The third section focuses on specific research methods, at the centre is the question in how far the chosen method is suitable for educational governance research. Based on empirical research projects, the authors provide concrete examples of how the chosen method is applied. As this section is very comprehensive, I will mainly focus on the research methods.
Inka Bormann uses discourse analysis (“Wissenssoziologische Diskursanalyse”) in order to find out more about the symbolic dimensions of the “action coordination”. One of her conclusions is that the use of discourse analysis in Educational Governance research helps to broaden the understanding of action coordination. Barbara Asbrand employs the documentary method (“dokumentarische Methode”). She uses group discussions with teachers in order to reconstruct governance processes at school level. Asbrand argues that the documentary method carries potential for Educational Governance research, e.g. as the method helps to analyse talk and action. Fabian Dietrich works with objective hermeneutics (“Objektive Hermeneutik”) and highlights the potential and drawbacks of a reconstructive governance research. He takes a closer look at the latent meaning structures (“latent Sinnstrukturen) of the action coordination with regards to school inspection.  Anne Bosche and Lukas Lehmann examine how changes in the Swiss governance of schools (Zurich) can be analysed by using the concept of educational governance. They focus on action coordination and examine a variety of documents from the 1960s and 1970s, for example statutes and laws in order to gain insight into formal contributions. Sebastian Niedlich,  Markus Lindner and Thomas Brüsemeister use the “contribution analysis” approach in order to examine cause-and-effect relationships of local educational management. The authors illustrate the challenges of developing a “Theory of Change” for 40 local authorities. They suggest starting at the level of the single local authorities and gradually develop a “Theory of Change”.  Julia Warwas examines how subjective role definitions and organisational conditions are influential on governing strategies of head teachers. In her research project, she uses a specific quantitative approach (“iterative- partitionierende Clusterzentrenanalyse”). This approach allows her to differentiate between various governing types. Kathrin Dedering uses case studies in order to explore the potential of external consulting for school development processes. Dedering suggests that case studies carry high potential for reconstructing consulting processes, in particular if a variety of methods is used.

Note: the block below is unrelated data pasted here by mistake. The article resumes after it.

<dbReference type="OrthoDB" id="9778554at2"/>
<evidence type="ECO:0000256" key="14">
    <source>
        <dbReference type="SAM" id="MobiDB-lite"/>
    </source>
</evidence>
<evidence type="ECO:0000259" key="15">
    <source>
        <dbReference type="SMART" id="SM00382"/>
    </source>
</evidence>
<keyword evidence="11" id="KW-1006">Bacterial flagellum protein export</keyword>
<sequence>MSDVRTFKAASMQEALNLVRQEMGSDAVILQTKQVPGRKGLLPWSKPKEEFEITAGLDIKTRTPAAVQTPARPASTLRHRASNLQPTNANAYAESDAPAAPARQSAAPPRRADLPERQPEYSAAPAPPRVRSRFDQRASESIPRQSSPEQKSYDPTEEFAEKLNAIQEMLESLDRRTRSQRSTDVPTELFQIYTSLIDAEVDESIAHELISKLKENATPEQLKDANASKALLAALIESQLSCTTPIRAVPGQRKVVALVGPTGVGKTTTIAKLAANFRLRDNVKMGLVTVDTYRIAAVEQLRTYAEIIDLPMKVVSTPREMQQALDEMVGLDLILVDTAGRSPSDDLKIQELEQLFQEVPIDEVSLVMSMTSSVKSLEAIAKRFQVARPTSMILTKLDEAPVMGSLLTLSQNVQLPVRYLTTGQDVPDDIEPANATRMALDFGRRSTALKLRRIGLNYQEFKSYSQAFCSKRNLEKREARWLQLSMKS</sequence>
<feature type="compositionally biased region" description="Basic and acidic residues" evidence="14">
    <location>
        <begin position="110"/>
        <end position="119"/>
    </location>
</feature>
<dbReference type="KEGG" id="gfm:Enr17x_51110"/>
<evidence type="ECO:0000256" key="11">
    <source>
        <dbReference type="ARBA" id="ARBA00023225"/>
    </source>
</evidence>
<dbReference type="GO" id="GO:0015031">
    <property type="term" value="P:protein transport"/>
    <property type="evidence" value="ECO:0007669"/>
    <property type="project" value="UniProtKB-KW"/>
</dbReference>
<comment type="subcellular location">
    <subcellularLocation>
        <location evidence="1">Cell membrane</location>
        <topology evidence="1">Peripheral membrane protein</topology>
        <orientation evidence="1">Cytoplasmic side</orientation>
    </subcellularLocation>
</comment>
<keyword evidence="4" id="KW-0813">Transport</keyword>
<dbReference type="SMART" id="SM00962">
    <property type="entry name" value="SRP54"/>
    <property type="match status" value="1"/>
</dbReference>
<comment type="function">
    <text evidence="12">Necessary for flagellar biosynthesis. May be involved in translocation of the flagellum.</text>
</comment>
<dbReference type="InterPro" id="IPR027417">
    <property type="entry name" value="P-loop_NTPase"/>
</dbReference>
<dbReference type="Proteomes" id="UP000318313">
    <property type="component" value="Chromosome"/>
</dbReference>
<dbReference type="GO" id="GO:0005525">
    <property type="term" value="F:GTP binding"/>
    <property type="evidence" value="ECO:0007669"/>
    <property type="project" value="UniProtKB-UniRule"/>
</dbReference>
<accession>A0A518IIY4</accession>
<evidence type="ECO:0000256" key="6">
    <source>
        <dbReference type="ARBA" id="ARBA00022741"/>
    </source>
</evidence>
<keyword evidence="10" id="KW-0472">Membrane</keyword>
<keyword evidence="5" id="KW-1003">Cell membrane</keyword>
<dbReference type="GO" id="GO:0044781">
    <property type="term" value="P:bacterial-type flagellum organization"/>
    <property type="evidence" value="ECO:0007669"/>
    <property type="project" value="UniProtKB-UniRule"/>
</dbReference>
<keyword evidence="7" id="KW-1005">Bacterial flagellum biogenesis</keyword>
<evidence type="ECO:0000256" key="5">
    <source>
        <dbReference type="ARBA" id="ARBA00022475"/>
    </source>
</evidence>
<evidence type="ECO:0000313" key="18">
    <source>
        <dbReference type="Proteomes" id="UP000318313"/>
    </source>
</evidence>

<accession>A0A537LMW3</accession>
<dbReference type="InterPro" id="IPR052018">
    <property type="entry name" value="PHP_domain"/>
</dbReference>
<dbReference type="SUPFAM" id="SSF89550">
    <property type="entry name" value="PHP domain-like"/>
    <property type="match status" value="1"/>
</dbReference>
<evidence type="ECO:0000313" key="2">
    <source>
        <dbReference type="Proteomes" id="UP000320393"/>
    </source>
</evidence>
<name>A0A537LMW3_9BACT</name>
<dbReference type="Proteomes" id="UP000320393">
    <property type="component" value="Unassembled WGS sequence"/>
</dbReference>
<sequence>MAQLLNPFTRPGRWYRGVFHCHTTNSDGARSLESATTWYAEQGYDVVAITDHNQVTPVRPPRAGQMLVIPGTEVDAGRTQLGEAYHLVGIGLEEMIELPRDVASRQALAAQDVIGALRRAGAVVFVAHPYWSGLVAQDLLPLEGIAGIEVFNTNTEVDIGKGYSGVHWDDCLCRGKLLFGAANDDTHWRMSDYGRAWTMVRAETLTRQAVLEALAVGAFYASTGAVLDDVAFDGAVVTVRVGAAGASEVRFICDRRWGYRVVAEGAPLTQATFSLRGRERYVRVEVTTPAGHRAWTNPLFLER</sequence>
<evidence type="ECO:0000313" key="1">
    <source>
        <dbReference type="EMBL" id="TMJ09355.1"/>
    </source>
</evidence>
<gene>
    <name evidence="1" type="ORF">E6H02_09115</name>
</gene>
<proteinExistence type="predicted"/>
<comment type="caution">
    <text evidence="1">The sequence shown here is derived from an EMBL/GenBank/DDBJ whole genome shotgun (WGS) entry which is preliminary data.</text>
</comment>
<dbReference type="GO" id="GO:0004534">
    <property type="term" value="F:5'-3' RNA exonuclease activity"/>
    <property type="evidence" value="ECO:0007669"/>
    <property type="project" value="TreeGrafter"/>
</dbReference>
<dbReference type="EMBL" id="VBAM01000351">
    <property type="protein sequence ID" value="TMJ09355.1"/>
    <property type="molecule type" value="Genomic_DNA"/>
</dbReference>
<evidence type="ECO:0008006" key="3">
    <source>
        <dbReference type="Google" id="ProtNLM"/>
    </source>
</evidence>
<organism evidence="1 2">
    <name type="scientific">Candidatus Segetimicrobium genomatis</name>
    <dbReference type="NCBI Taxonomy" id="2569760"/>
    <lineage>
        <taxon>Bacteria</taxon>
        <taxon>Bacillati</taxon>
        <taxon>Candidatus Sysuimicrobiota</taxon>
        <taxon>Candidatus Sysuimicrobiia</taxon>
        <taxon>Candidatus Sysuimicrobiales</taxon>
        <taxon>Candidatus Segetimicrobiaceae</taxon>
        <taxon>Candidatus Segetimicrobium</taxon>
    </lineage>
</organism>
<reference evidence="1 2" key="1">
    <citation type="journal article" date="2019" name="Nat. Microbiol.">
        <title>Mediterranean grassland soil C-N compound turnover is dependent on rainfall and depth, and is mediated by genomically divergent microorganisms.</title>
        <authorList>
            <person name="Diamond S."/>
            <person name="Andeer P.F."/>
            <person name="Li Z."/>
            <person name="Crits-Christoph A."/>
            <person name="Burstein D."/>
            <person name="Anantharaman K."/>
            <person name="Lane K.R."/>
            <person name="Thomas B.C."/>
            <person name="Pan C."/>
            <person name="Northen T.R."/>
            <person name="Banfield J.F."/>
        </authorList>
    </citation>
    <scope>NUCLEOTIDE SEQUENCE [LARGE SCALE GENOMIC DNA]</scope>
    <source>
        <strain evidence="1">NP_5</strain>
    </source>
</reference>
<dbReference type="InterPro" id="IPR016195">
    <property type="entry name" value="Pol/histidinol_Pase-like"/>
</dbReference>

The last section of the compilation deals with the question how specific heuristics could be applied to educational governance research. At the example of their research project “Bedingungen für die erfolgreiche Institutionalisierung eines Qualitätsmanagementverfahrens an Schulen“, Doris Kunz Heim and Simone Rindlisbacher discuss the potential of the actor-centred institutionalism as a heuristics (“akteurzentrierter Institutionalismus als Heuristik”) for Educational Governance research. They also show ways of integrating this analytical approach into the methodological design of the study.
All in all, the compilation offers a very good insight into the broad field of Educational Governance research. It is one the first books in the German speaking research community which assembles a great variety of methodological aspects in the field of Educational Governance. Its strength lies in its well-structured overview of a complex and still developing field of research. It reflects an openness towards different discourses and research perspectives which does justice to the connectivity the concept of Educational Governance carries in itself. All in all, the compilation is a very useful resource for scholars in sociology or education who are interested in the field of Educational Governance research.
 
[1] University of Education, Freiburg (Germany), Email address: claudia.rupp@ph-freiburg.de